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Poem by Thomas Aird


The River


Infant of the weeping hills,
Nursling of the springs and rills,
Growing River, flowing ever,
Wimpling, dimpling, staying never,Ч
Lisping, gurgling, ever going,
Lipping, slipping, ever flowing,
Toying round the polished stone,
Kiss the sedge and journey on.
Here's a creek where bubbles come,
Whirling make your ball of foam.
There's a nook so deep and cool,
Sleep into a glassy pool.
Breaking, gushing,
Downward rushing,
Narrowing green against the bank,
Where the alders grow in rank,Ч
Thence recoiling,
Outward boiling,
Fret, in rough shingly shallows wide,
Your difficult way to yonder side.
Thence away, aye away,
Bickering down the sunny day,
In the Sea, in yonder West,
Lose yourself, and be at rest.

Thus from darkness weeping out,
Flows our infant Life away,
Murmuring now the checks about,
Singing now in onward play;
Deepening, whirling,
Darkly swirling,
Downward sucked in eddying coves,
Boiling with tumultuous loves;
Widening o'er the worldly sands;
Kissing full the cultured lands;
Dim with trouble, glory-lit,
Heaven still bending over it;
Changing still, yet ever going,
Onward, downward ever flowing.

Oh to be a boy once more,
Curly-headed, sitting singing
'Mid a thousand flowerets springing,
In the sunny days of yore,
In the sunny world remote,
With feelings opening in their dew,
And fairy wonders ever new,
And all the budding quicks of thought!
Oh to be a boy, yet be
From all my early follies free!
But were I skilled in prudent lore,
The boy were then a boy no more.

Short our threescore years and ten,
Yet who would live them o'er again?
All life's good, ere they be flown,
We have felt, and we have known.
More than mortal were our fear,
If doomed to dwell for ever here.

Yet oh, from age to age, that we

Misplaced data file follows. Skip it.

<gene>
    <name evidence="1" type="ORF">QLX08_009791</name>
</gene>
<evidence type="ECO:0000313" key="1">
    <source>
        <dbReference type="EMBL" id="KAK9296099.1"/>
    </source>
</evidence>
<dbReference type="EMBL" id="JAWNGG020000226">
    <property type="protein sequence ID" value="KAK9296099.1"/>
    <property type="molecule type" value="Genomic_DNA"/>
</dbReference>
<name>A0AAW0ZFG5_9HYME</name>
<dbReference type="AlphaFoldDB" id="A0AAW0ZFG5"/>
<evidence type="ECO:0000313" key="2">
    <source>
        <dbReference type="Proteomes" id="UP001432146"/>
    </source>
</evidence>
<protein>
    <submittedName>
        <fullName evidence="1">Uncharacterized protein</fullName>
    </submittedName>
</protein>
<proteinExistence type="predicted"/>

Might rise a day old earth to see!
Mountains, high with nodding firs,
O'er you the clouded crystal stirs,
Fresh as of old, how fresh and sweet!
And here the flowerets at my feet.
Daisy, daisy, wet with dew,
And all ye little bells of blue,
I know you all; thee, clover bloom,
Thee the fern, and thee the broom:
And still the leaves and breezes mingle
With twinklings in the forest dingle.
Oh through all wildering worlds I'd know
My own dear place of long ago.
Pleased would the yearning spirit then
The doings learn of living men,
The rise and fall of realms and kings,
And, oh, a thousand homely things.
Deeper our care considerate
To know of earth's diviner state:
How speeds the Church, with horns of light,
To push and pierce the Heathen night?
What promise of the coming day,
When Sin and Pain shall pass away,
And, under Love's perpetual prime,
Joy light the waving wings of Time?



                      Thomas Aird


Thomas Aird's other poems:
  1. Wash The Feet Of Poor Old Age
  2. The Holy Cottage
  3. Song Of Time And Man
  4. The Lyre
  5. Song The Fourth


Poems of the other poets with the same name:

  • Coventry Patmore The River ("It is a venerable place")
  • William Watson The River ("As drones a bee with sultry hum")

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